The vessels that are made out of a porcelain and have a thick walls:

Mortar (Gnomish: Gno tiglim) and Pestle (Gnomish: Tiglim kig): The mortars are a massive half-spherical shaped vessels that are made out of a porcelain, have a thick walls, and are used for grinding the solid substances. To make the usage of mortar comfortable enough, each of them needs a pestle that is in an appropriate length and size. The outer surface of a mortar, excluding it's flat bottom, and handle of a pestle is covered by a glaze, but mortar's inner surface and the head of a pestle is mated and porous. Such construction ensures the grinding of the solid substance into a powder. The mortar's flat bottom is not covered by a glaze only to make it still, if put on the horizontal surface. The mortars can be made out of a various materials - grey iron, black iron, copper and glass, but most commonly are used those mortars that are made out of a porcelain. They can even be made in various diameters and sizes. Working with mortar, you must remember to fill it no more than 1/3 of it's capacity to ensure easier work with it during the euxperi. It is restricted (Again I think not recommended would work better here) to heat mortars, because on warm surfaces or above an open fire, mortars may often rupture. The mortars are also restricted to place in water baths, because their flat bottoms soak in a very large amount of a water and mortars become very heavy. The only way how you can heat the substance, that is inside of a mortar, is by the warmth of the sun or by placing the mortar near some kind warm source, like the home furnace. (click here to see the picture)

The vessels that are made out of a porcelain and have a thin walls:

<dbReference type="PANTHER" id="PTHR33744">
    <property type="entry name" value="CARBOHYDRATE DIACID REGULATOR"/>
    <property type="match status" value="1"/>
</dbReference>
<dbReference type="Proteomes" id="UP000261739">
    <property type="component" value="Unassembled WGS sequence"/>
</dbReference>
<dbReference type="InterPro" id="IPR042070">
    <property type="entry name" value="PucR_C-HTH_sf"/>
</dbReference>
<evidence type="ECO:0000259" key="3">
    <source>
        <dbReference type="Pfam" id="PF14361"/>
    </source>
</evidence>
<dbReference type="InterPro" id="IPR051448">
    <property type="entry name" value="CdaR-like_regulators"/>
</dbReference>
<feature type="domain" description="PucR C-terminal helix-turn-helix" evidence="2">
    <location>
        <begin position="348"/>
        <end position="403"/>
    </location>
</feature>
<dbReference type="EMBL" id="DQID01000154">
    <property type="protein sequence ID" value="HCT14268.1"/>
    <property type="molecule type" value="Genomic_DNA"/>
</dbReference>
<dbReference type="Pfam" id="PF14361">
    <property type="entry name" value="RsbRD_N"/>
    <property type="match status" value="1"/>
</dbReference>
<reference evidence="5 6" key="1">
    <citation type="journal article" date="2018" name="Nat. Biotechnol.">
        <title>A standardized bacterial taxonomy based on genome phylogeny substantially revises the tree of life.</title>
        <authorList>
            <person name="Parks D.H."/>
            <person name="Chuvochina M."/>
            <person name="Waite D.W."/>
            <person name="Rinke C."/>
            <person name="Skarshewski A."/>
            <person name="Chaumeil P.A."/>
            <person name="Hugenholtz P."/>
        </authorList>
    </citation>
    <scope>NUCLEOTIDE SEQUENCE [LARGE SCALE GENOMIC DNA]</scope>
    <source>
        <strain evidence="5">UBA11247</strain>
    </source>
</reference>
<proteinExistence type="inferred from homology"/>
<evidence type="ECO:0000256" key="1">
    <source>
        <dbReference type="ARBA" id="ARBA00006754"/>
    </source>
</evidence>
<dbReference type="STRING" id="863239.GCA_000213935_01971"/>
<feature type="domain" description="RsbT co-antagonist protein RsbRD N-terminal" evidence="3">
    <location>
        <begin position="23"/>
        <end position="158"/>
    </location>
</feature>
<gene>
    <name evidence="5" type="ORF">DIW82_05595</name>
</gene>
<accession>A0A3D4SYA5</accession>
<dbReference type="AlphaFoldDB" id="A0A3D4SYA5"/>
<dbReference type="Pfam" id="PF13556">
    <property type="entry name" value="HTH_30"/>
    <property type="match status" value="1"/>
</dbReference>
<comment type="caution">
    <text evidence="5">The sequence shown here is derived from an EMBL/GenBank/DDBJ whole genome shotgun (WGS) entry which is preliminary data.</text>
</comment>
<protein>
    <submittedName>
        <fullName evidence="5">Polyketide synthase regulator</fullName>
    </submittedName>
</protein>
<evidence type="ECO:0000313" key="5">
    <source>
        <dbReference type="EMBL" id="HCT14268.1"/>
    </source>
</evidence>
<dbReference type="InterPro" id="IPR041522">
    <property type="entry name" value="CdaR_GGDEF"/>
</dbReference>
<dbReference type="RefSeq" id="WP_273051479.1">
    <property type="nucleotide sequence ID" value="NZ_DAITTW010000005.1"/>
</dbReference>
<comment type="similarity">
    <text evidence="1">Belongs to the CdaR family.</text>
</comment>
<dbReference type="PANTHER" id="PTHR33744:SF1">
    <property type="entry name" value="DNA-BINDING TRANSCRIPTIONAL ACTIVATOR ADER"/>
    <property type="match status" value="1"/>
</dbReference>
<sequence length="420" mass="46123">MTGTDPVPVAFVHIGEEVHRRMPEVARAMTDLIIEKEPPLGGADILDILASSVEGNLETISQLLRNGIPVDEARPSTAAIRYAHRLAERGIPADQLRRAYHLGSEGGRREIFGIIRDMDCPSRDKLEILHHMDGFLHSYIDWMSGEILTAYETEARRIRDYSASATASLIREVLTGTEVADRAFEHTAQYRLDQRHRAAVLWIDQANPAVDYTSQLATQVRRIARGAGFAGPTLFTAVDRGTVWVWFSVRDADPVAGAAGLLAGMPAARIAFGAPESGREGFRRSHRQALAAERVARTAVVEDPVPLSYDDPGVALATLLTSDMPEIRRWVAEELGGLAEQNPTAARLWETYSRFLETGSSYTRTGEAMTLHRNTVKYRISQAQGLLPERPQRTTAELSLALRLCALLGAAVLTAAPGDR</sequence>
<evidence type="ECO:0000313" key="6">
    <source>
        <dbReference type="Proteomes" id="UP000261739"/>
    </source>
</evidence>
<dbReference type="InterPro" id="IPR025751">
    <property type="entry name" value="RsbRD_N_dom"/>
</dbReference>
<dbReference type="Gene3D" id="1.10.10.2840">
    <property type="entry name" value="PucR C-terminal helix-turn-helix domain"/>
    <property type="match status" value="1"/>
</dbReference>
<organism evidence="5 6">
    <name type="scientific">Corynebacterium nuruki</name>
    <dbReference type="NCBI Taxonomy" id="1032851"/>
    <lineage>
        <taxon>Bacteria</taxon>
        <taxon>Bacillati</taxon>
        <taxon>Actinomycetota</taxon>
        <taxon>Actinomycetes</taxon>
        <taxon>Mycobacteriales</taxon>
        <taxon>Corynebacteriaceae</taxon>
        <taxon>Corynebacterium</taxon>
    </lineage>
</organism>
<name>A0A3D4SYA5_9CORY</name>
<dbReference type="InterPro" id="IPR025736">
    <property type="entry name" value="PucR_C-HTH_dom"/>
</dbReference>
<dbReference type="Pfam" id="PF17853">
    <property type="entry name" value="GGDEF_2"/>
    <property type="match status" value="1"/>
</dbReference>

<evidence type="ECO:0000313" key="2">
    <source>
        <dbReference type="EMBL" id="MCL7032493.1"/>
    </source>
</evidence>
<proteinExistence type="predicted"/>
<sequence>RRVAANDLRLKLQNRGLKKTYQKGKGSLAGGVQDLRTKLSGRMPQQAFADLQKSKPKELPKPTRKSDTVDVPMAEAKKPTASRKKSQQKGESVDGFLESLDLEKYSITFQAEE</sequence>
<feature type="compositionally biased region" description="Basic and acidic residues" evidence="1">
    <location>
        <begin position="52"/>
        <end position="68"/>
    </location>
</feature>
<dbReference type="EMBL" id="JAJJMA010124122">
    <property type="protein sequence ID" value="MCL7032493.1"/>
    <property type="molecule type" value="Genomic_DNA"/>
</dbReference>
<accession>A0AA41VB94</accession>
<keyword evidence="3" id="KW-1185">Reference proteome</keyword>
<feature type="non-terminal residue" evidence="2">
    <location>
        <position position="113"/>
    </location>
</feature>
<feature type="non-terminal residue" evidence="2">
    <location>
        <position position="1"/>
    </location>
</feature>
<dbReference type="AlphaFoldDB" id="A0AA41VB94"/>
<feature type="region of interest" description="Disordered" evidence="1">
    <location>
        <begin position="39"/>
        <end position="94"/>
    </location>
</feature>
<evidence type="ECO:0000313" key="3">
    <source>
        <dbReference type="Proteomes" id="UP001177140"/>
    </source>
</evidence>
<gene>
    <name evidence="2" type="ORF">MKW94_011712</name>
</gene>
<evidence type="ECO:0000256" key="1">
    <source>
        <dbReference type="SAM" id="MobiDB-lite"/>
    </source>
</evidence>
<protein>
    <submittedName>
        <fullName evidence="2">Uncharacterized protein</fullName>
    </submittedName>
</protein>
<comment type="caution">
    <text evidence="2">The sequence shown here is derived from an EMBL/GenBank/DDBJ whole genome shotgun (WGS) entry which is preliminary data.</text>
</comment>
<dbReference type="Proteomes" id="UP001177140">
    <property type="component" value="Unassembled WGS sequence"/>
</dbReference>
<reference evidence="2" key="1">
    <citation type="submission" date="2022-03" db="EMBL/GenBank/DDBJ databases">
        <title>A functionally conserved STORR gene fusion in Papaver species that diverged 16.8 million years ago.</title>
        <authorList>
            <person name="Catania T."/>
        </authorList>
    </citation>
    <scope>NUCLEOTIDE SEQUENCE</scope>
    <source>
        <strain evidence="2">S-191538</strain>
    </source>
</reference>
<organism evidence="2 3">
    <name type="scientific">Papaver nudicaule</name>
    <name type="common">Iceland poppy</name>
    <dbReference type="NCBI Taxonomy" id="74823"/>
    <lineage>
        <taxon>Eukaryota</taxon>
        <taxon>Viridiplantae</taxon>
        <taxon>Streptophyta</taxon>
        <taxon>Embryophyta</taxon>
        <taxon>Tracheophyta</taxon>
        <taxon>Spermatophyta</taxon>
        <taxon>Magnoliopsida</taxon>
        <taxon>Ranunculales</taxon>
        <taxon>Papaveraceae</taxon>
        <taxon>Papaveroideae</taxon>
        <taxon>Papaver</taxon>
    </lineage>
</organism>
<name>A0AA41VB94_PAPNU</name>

Crucible (Gnomish: Crubibel): The crucibles are a conical shaped porcelain vessels with a flat bottom. The crucibles are very much like the tiny bowls, except that the crucibles are much more resistant to the heat and sudden changes of the temperature than the tiny bowls, therefore you can put the crucibles into the furnace without a fear that they may rupture. If a tiny bowl you use to heat or evaporate the substance, then a crucible you can use only to melt solid substances, like metals and the like. The crucibles can be made out of a quartz and black iron, but usually alchemists use those crucibles that are made out of a porcelain. As well as the tiny bowls, hot crucibles also are restricted (Me thinks dangerous would work better here) to hold and take with bear hands. When you want to heat something inside of a crucible, at first, you should fasten it into the crucible claw and only then you can start heating by taking the handle of the claw, in which is fastened the crucible. Doing so you avoid being burned heavily. (click here to see the picture)
Tiny bowl (Gnomish: Ifin cegil): The tiny bowls are a tiny porcelain vessels with a rounded bottom. The bowl's inner surface is covered by a glaze, but the cover for the outer surface of the bowl can vary. The sizes of these bowls are defined by their diameter, which can vary between two nailsbreadths, four grains and one fore, one palmspan, one nailsbreadth, three grains. Overall, there are eight sizes of these bowls and their capacity can also be various - starting from one sip to one hundred and eighty four sips. The tiny bowls can be heated on the open fire, in the furnaces and in the water baths. They generally are used for heating the substances and for their evaporation. It is restricted to take and hold the hot tiny bowls with bear hands. When you want to heat something in this bowl, at first, you should fasten it into the bowl claw and only then you can start heating by taking the handle of the claw, in which is fastened this bowl. Doing so you avoid being burned heavily. (click here to see the picture)

The other tools of an alchemist:

Alcohol lamp; spirit-lamp (Gnomish: Alcohols fir kig): The alcohol lamps, or differently called - spirit-lamps, are used for producing flame for boiling and warming the substances. Of course, the same effect can be achieved by warming the vessel in or upon the furnace.